The Tao of Gaming

Boardgames and lesser pursuits

Some thoughts about recent games

Factory Manager — Now that I’ve played a few times (after my aborted two player attempt), I believe there’s a good (bone-dry) game here. There should be tension in the bidding, particularly the novel fact that you bid costs personal actions for yourself AND opportunities for all players. The more you bid, the fewer actions you get; but also the fewer tiles available. So if your opponents bid zero (or maybe one) and have a decent number of actions, bidding one more to go last (for the big discount on multiple tiles) or first (to get the best tiles) rocks. But if you bid one to go last and then everyone starts bidding 1-2, you are likely to miss out.

But that’s theoretical tension, and in practice our bidding seems lax, and most players just take what’s available without thinking. Too much going on? I don’t know. I suspect it will take everyone 3-5 games to start getting into it, and I’m not sure my group will last that long. Still, I’m willing to gut it out.

Vasco de Gama — After playing this, my mind wandered to JBDG’s article about Bombs … and the Vasco do Gama worker-placement arrangement (where you pick your position, and some positions are free, but others cost more and more) versus the Caylus mechanism (with the provost). Caylus, clearly, has da bomb. And Vasco de Gama lowers the stakes. On the other hand, you have some cases where people press their luck to get the first ship out, but that only matters if they have prepared ships left over from last turn (usually not ideal). I’ve had Caylus in the bag for a while, and this does nothing to supplant it.

Peleponnes — Well, it’s fast. I’m not sure what to think about this. This feels like a gourmet meal where you get one baby carrot sauced with a nice cilantro and a sprig of parsley in an otherwise-empty plate. You manage resources, money, population, disasters, etc! But you only have 8 auctions, so “managing” seems too strong. Perhaps I’m just confused because the first disaster to hit cost one player 10 resources and the other players … nothing. Shorter games should have more chaos, but should games with few decision points have more or less chaos?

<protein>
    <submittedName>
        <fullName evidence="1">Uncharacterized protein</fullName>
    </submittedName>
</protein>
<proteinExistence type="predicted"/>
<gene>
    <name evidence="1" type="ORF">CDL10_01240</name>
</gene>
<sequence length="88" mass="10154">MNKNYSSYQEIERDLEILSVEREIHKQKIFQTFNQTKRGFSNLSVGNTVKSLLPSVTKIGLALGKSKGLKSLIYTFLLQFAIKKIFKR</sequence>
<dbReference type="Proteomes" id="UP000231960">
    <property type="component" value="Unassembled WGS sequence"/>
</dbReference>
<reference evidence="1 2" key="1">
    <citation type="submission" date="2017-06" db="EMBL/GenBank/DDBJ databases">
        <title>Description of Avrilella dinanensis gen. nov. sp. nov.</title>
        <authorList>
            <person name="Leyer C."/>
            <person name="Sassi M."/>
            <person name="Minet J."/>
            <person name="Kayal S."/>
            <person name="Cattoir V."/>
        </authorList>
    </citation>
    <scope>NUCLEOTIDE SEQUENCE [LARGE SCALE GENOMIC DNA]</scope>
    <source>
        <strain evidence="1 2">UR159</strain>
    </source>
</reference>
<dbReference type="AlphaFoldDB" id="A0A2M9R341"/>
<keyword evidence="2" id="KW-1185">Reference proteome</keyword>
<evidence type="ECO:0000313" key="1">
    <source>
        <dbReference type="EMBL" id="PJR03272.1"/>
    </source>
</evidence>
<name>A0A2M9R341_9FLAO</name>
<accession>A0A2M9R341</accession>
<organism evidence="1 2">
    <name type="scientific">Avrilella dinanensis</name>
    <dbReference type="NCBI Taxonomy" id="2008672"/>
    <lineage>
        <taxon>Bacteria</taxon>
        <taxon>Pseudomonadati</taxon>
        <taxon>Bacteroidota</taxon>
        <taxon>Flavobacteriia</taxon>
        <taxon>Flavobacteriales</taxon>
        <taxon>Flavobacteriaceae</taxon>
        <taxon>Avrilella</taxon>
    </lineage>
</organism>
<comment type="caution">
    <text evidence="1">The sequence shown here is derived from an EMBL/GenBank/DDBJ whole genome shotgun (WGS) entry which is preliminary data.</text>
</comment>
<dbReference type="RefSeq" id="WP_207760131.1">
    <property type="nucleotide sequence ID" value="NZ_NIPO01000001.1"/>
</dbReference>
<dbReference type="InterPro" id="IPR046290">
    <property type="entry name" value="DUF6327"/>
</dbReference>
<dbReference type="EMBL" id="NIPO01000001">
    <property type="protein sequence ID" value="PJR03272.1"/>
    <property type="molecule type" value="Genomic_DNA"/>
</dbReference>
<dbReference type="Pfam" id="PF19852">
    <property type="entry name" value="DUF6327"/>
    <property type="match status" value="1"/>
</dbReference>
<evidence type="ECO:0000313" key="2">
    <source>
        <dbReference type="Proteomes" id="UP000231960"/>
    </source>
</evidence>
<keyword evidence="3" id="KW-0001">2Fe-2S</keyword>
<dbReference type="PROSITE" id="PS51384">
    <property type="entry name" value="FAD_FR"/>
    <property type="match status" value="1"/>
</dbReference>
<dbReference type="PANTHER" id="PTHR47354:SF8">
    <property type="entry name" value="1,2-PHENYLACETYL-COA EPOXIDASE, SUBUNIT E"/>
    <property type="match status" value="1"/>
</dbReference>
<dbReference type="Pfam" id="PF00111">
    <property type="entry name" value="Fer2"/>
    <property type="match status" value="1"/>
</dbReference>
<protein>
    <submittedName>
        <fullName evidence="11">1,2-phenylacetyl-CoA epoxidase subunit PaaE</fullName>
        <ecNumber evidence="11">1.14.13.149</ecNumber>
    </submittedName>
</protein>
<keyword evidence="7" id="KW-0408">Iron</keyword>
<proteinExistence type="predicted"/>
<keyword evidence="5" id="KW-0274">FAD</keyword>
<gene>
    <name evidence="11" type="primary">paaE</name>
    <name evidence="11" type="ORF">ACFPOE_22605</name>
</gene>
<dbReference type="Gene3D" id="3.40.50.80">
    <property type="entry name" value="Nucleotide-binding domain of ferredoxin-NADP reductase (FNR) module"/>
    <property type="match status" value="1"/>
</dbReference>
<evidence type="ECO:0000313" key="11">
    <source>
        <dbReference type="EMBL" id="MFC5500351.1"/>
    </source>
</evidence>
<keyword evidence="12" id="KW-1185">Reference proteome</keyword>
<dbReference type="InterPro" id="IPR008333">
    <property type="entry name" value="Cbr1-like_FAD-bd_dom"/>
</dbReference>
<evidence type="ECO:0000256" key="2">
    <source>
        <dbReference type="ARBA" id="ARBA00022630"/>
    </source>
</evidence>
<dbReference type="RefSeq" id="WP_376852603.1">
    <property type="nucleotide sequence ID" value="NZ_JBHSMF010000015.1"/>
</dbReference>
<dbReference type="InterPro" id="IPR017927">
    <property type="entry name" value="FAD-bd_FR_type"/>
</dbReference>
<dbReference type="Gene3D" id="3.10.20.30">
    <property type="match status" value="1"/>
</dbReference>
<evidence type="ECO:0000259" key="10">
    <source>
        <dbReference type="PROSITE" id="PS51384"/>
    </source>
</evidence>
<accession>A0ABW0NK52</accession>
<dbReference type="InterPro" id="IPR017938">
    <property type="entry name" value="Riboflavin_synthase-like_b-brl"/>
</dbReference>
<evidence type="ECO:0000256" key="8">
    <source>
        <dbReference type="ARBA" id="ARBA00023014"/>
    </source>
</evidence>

Peleponnes doesn’t feel like a Civ in 2 Hours candidate, just because it doesn’t feel like a Civ game. It’s an auction game that happens to have resources. I like that cilantro, but I’m hungry, dammit. I’ll try it again, but only because I haven’t kicked my addiction to novelty. I expect after another few games I’ll never have a desire to suggest this.

Written by taogaming

April 15, 2010 at 7:42 pm

One Response

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  1. Factory Manager has grown to be my favorite game from 2009; I like a deep economic game that’s playable at lunch.

    Your comparison of Vasco de Gama to Caylus is interesting, because it’s a good view into why VdG survived four plays for me, and Caylus two – the drop-off due to the provost in Caylus is too sharp for my taste. But I’m not sold on VdG, either; I just tolerate it better.

    Peloponnes – yeah. I really dislike that stone and wood are – for most intents – the same thing. But it’s short and pleasant enough. You do touch on the comparison I’ve been thinking a bit about recently, though – I really enjoy playing new (to me) games; what games I own are competing with is really the unknown new games. And games such as Peloponnes are bound, in the long run, to fall short in the “this or something new?” comparison…

    Joe Huber

    April 16, 2010 at 9:16 am

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